The question is, who built those synagogues in Galilee with the pagan decorations along with the symbols of the Tabernacle? Interestingly, the general time those synagogues were built is not long after the period when Baba Rabban and his successors flourished all over areas of Palestine, and this included the region of Galilee and even up to Sidon and near Tyre (section X. 16).

In his day, Baba Rabban divided Palestine into eleven administrative regions and two of them embraced Galilee with the city of Tiberias being a major area in the political designations (section IX.9,19). The Jewish population came under Baba’s authority at the time (section X. 12), and most important to our present study is the fact that Baba Rabban built many synagogues in the regions that he controlled (section X.12). It appears very possible that the remains of the synagogues showing the pagan symbols may well have been built by the Samaritans (and for Samaritan use) during the time of Baba Rabban’s successors. What is remarkable is the similarity of the synagogues (one on the south side of Tiberias), two in Beth She’an and another not far away called the Beth Alpha synagogue. The Torah Shrine is similar in all the synagogues in several respects (Marilyn Chiat, Handbook of Synagogue Architecture, p.108). And interestingly, the synagogue classified as Beth She’an "A" (the synagogue is designated by the letter "A") has among its ruins a Samaritan inscription, and it has led some scholars to surmise that the synagogue was a Samaritan one (Chiat, Handbook, p.131).

And why not? In those synagogues were found artifacts and symbols that the mainline Jews were condemning in their literature written in the period of the Talmud. Not only were there pictures of pagan gods, but there were found even seven branched menorahs (indeed, Goodenough in his volumes catalogued a multitude of seven branched menorahs on lamps, graves, etc.). The making of such objects which belonged only in the Temple were prohibited by the authorities who were mainline Jews. There are three passages which are practically identical in the Talmud which state that no one should make a house like the Temple, or a table like the sacred table in the Temple, or a menorah [the seven branched lampstand like that in the Temple, or of whatever material (Menahoth, 28b; Abodah Zarah, 43a; Rosh Hashanah, 24ab)]. To avoid such imitations, it is stated that one may make a menorah of five, six or eight branches, but not one of seven!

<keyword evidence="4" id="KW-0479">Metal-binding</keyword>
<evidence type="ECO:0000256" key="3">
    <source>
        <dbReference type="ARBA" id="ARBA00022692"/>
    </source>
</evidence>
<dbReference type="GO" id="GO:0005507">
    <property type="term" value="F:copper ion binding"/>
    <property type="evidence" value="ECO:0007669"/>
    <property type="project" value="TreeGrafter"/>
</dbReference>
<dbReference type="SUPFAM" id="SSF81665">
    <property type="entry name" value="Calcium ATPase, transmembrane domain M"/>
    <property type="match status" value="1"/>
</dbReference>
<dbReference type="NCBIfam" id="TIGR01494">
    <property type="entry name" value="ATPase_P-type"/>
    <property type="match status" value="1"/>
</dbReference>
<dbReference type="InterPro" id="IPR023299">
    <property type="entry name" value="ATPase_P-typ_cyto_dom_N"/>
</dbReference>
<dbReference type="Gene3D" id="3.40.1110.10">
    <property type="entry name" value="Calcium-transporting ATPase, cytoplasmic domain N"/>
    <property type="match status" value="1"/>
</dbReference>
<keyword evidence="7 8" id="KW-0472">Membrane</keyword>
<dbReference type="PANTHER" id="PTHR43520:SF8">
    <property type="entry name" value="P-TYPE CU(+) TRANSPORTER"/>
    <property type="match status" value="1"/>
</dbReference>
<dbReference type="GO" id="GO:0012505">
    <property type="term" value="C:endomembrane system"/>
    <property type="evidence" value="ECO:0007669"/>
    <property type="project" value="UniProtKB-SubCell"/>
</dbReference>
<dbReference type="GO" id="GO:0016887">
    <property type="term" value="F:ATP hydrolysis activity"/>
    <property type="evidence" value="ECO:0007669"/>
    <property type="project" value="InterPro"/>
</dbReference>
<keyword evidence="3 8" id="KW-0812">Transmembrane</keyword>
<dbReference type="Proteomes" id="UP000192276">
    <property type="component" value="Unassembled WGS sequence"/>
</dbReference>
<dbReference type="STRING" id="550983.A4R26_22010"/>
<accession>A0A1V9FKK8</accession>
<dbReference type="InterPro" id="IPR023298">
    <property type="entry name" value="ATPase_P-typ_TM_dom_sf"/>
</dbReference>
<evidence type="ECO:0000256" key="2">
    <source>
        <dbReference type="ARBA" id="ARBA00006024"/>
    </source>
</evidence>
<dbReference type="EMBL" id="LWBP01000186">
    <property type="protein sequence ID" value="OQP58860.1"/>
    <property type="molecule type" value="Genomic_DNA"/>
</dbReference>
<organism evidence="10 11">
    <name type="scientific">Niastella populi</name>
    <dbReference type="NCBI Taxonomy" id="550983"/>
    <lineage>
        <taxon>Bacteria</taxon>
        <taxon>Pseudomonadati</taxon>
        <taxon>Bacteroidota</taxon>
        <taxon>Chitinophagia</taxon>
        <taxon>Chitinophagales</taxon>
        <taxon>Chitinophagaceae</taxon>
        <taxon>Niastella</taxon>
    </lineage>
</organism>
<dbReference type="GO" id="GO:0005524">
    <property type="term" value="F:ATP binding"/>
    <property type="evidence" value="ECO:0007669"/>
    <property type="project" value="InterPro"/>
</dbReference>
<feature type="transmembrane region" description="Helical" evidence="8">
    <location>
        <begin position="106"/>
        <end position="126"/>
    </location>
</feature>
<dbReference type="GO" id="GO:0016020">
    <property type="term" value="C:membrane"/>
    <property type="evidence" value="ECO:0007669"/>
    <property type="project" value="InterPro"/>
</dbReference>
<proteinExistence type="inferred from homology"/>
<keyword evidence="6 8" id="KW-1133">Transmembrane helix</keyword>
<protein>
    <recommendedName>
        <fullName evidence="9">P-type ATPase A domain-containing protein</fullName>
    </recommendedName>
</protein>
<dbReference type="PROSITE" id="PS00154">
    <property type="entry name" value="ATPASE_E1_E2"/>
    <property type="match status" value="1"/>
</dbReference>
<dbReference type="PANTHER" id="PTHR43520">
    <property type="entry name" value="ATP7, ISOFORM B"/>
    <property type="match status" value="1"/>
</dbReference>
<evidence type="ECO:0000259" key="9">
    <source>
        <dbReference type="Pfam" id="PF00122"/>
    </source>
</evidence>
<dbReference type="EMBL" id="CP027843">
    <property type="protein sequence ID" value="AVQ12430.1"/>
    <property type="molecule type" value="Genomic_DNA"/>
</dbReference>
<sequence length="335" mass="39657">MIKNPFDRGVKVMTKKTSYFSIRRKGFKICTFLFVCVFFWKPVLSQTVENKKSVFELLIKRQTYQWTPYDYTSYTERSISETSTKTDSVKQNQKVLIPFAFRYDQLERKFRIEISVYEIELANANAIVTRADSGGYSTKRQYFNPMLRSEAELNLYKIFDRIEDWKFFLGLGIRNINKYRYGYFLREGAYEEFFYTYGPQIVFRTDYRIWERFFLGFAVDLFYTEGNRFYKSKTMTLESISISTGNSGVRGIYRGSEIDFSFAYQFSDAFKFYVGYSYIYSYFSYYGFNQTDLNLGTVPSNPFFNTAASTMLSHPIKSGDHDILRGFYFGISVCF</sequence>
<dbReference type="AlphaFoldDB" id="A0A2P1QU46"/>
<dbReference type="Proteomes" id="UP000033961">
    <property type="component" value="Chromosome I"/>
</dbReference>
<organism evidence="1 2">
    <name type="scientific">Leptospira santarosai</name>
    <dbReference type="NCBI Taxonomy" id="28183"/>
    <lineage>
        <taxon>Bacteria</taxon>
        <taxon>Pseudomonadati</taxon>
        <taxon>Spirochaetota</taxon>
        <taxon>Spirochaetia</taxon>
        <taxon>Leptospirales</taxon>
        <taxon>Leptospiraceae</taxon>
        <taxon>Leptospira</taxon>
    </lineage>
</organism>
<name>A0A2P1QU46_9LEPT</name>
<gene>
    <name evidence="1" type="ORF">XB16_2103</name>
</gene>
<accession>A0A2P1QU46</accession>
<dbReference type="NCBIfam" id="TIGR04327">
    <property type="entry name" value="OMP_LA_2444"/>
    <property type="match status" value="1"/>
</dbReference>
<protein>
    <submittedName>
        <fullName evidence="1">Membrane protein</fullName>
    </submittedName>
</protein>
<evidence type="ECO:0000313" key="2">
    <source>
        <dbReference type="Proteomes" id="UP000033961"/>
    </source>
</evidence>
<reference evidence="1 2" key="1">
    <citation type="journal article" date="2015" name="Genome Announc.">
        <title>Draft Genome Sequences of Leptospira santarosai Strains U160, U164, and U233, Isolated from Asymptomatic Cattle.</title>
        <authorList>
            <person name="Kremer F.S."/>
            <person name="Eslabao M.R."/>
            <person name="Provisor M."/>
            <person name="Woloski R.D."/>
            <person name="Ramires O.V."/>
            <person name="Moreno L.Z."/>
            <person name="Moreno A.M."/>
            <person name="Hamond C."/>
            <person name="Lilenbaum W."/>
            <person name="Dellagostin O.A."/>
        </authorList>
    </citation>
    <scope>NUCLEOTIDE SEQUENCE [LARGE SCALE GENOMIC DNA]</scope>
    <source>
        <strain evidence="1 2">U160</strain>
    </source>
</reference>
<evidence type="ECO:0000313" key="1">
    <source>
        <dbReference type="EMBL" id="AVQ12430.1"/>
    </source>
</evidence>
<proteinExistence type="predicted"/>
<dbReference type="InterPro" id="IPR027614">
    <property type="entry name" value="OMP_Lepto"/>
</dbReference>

And though Jews a thousand years later began to use the seven branched menorah occasionally, there is still a reluctance among certain groups to do it. If a menorah is seen today it is more often a nine branched lampstand. The fact is, in the Talmudic period, the mainline Jews were prohibited from making a seven branched menorah. This prohibition, however, did not influence the Samaritans who did not consider themselves under the authority of the Patriarchate of the Jews. When one finds seven branched menorahs sketched on synagogue walls (as though they were officially placed there) or on any other artifact which can be dated to the Talmudic period, one has to suspect such designs as NOT being mainline Jewish! One should be careful in classifying such archaeological remains as "Jewish" until an exhaustive and extensive survey can determine them as actually Jewish. Remember, the Samaritans were as active as the Jews in many areas of the Roman world (and especially in Galilee) and such Samaritan influence must be considered as well.

The synagogues in Galilee with their zodiacal signs and pictures of heathen gods could very well be Samaritan in origin. Indeed, as I have already shown there is a Samaritan inscription found in the Beth She’an synagogue (letter A). It also has an inscription stating that the craftsmen who did the mosaics in that synagogue were responsible for the mosaics in the Beth Alpha synagogue (Chiat, Handbook, p.131). The truth is, these synagogues with the pagan motifs have credentials for being Samaritan synagogues built when the power of the Jewish authorities in Galilee was at a low level — at the time of Baba Rabban, or more probably in the period of his successors.

The confusion that always existed in identifying the two peoples (Jews and Samaritans) was recognized even by the apostle John in the New Testament. The confusion was continued by the early Christian fathers to as late as the time of Jerome in the early 5th century. And even today, the confusion in identifying artifacts and other archaeological remains of the two peoples is still in evidence. One must be very careful in evaluating the remains in ancient synagogues and burial grounds. One cannot simply call such things as "Jewish" because they have Old Testament themes associated with them. The Samaritans and the Gnostics from Simon Magus also met in synagogues and used biblical symbols (as well as pagan) in their religious services. Utmost caution should be displayed by the archaeologists regarding such items before making final decisions on such important questions. Indeed, it could well be that some of those synagogues in Galilee were constructed by The People That History Forgot.